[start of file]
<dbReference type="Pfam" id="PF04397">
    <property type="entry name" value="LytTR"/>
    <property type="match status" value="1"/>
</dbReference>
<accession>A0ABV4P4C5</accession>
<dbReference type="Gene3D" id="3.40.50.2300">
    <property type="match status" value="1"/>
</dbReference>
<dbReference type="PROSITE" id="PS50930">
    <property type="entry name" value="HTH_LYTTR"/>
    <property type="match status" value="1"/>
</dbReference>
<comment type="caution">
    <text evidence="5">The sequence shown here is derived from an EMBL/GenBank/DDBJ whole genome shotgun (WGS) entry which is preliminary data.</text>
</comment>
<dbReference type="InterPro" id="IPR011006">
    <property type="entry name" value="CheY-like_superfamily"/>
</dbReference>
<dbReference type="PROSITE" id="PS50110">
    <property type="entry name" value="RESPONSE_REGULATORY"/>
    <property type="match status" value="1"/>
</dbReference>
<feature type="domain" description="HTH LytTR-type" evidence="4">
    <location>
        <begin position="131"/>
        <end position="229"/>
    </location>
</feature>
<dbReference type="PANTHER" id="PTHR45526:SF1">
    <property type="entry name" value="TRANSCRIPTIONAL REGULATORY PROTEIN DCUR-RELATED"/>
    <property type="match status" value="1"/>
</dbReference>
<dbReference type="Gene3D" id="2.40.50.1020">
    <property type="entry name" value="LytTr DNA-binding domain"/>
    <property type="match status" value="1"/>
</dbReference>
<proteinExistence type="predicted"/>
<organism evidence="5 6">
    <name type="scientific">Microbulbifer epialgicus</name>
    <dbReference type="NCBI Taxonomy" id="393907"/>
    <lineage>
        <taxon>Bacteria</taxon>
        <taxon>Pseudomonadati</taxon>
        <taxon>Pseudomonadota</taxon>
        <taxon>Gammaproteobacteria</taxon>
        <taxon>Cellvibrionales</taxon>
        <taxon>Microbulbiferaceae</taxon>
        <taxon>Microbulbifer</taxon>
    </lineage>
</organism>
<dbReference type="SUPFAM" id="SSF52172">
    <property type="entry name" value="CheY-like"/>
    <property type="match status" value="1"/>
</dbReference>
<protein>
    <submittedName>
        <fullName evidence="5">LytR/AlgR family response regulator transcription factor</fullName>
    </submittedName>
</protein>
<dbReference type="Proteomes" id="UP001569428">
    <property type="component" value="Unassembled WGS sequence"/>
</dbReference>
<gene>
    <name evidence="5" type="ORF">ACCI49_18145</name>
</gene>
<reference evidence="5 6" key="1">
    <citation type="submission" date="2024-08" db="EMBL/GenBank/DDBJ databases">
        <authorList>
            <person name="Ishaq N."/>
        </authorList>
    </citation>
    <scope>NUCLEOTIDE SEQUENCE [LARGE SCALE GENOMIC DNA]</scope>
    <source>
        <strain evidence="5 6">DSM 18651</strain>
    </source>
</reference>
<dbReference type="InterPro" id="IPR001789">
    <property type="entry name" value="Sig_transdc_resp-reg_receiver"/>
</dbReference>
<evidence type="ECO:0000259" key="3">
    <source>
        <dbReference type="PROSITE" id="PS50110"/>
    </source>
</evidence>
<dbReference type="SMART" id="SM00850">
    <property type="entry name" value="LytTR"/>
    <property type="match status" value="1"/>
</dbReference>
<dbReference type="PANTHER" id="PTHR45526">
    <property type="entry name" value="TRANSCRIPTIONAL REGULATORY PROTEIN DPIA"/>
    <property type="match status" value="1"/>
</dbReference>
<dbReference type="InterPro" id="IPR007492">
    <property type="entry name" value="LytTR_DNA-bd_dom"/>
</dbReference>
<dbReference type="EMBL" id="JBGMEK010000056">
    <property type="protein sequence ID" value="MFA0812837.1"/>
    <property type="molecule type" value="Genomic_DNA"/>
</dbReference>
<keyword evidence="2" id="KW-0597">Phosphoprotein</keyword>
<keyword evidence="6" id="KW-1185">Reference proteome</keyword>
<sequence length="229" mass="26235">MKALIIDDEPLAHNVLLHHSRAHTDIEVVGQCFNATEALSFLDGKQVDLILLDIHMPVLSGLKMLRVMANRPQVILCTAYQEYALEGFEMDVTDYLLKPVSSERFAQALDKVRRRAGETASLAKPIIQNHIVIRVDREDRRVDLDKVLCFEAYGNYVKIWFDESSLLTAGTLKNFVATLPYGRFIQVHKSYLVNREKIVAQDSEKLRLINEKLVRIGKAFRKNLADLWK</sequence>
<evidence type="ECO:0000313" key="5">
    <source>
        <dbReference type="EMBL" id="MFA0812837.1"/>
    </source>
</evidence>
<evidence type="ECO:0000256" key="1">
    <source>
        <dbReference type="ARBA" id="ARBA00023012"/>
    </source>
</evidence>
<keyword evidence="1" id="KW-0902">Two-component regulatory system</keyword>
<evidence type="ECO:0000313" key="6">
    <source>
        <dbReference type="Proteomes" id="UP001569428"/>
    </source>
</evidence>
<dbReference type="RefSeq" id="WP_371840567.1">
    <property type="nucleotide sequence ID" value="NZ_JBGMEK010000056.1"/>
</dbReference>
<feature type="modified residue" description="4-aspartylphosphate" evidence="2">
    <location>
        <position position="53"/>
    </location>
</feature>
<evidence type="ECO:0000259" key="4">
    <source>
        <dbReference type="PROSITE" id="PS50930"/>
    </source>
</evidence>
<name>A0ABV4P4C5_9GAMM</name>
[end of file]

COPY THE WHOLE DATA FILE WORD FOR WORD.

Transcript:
<dbReference type="Pfam" id="PF04397">
    <property type="entry name" value="LytTR"/>
    <property type="match status" value="1"/>
</dbReference>
<accession>A0ABV4P4C5</accession>
<dbReference type="Gene3D" id="3.40.50.2300">
    <property type="match status" value="1"/>
</dbReference>
<dbReference type="PROSITE" id="PS50930">
    <property type="entry name" value="HTH_LYTTR"/>
    <property type="match status" value="1"/>
</dbReference>
<comment type="caution">
    <text evidence="5">The sequence shown here is derived from an EMBL/GenBank/DDBJ whole genome shotgun (WGS) entry which is preliminary data.</text>
</comment>
<dbReference type="InterPro" id="IPR011006">
    <property type="entry name" value="CheY-like_superfamily"/>
</dbReference>
<dbReference type="PROSITE" id="PS50110">
    <property type="entry name" value="RESPONSE_REGULATORY"/>
    <property type="match status" value="1"/>
</dbReference>
<feature type="domain" description="HTH LytTR-type" evidence="4">
    <location>
        <begin position="131"/>
        <end position="229"/>
    </location>
</feature>
<dbReference type="PANTHER" id="PTHR45526:SF1">
    <property type="entry name" value="TRANSCRIPTIONAL REGULATORY PROTEIN DCUR-RELATED"/>
    <property type="match status" value="1"/>
</dbReference>
<dbReference type="Gene3D" id="2.40.50.1020">
    <property type="entry name" value="LytTr DNA-binding domain"/>
    <property type="match status" value="1"/>
</dbReference>
<proteinExistence type="predicted"/>
<organism evidence="5 6">
    <name type="scientific">Microbulbifer epialgicus</name>
    <dbReference type="NCBI Taxonomy" id="393907"/>
    <lineage>
        <taxon>Bacteria</taxon>
        <taxon>Pseudomonadati</taxon>
        <taxon>Pseudomonadota</taxon>
        <taxon>Gammaproteobacteria</taxon>
        <taxon>Cellvibrionales</taxon>
        <taxon>Microbulbiferaceae</taxon>
        <taxon>Microbulbifer</taxon>
    </lineage>
</organism>
<dbReference type="SUPFAM" id="SSF52172">
    <property type="entry name" value="CheY-like"/>
    <property type="match status" value="1"/>
</dbReference>
<protein>
    <submittedName>
        <fullName evidence="5">LytR/AlgR family response regulator transcription factor</fullName>
    </submittedName>
</protein>
<dbReference type="Proteomes" id="UP001569428">
    <property type="component" value="Unassembled WGS sequence"/>
</dbReference>
<gene>
    <name evidence="5" type="ORF">ACCI49_18145</name>
</gene>
<reference evidence="5 6" key="1">
    <citation type="submission" date="2024-08" db="EMBL/GenBank/DDBJ databases">
        <authorList>
            <person name="Ishaq N."/>
        </authorList>
    </citation>
    <scope>NUCLEOTIDE SEQUENCE [LARGE SCALE GENOMIC DNA]</scope>
    <source>
        <strain evidence="5 6">DSM 18651</strain>
    </source>
</reference>
<dbReference type="InterPro" id="IPR001789">
    <property type="entry name" value="Sig_transdc_resp-reg_receiver"/>
</dbReference>
<evidence type="ECO:0000259" key="3">
    <source>
        <dbReference type="PROSITE" id="PS50110"/>
    </source>
</evidence>
<dbReference type="SMART" id="SM00850">
    <property type="entry name" value="LytTR"/>
    <property type="match status" value="1"/>
</dbReference>
<dbReference type="PANTHER" id="PTHR45526">
    <property type="entry name" value="TRANSCRIPTIONAL REGULATORY PROTEIN DPIA"/>
    <property type="match status" value="1"/>
</dbReference>
<dbReference type="InterPro" id="IPR007492">
    <property type="entry name" value="LytTR_DNA-bd_dom"/>
</dbReference>
<dbReference type="EMBL" id="JBGMEK010000056">
    <property type="protein sequence ID" value="MFA0812837.1"/>
    <property type="molecule type" value="Genomic_DNA"/>
</dbReference>
<keyword evidence="2" id="KW-0597">Phosphoprotein</keyword>
<keyword evidence="6" id="KW-1185">Reference proteome</keyword>
<sequence length="229" mass="26235">MKALIIDDEPLAHNVLLHHSRAHTDIEVVGQCFNATEALSFLDGKQVDLILLDIHMPVLSGLKMLRVMANRPQVILCTAYQEYALEGFEMDVTDYLLKPVSSERFAQALDKVRRRAGETASLAKPIIQNHIVIRVDREDRRVDLDKVLCFEAYGNYVKIWFDESSLLTAGTLKNFVATLPYGRFIQVHKSYLVNREKIVAQDSEKLRLINEKLVRIGKAFRKNLADLWK</sequence>
<evidence type="ECO:0000313" key="5">
    <source>
        <dbReference type="EMBL" id="MFA0812837.1"/>
    </source>
</evidence>
<evidence type="ECO:0000256" key="1">
    <source>
        <dbReference type="ARBA" id="ARBA00023012"/>
    </source>
</evidence>
<keyword evidence="1" id="KW-0902">Two-component regulatory system</keyword>
<evidence type="ECO:0000313" key="6">
    <source>
        <dbReference type="Proteomes" id="UP001569428"/>
    </source>
</evidence>
<dbReference type="RefSeq" id="WP_371840567.1">
    <property type="nucleotide sequence ID" value="NZ_JBGMEK010000056.1"/>
</dbReference>
<feature type="modified residue" description="4-aspartylphosphate" evidence="2">
    <location>
        <position position="53"/>
    </location>
</feature>
<evidence type="ECO:0000259" key="4">
    <source>
        <dbReference type="PROSITE" id="PS50930"/>
    </source>
</evidence>
<name>A0ABV4P4C5_9GAMM</name>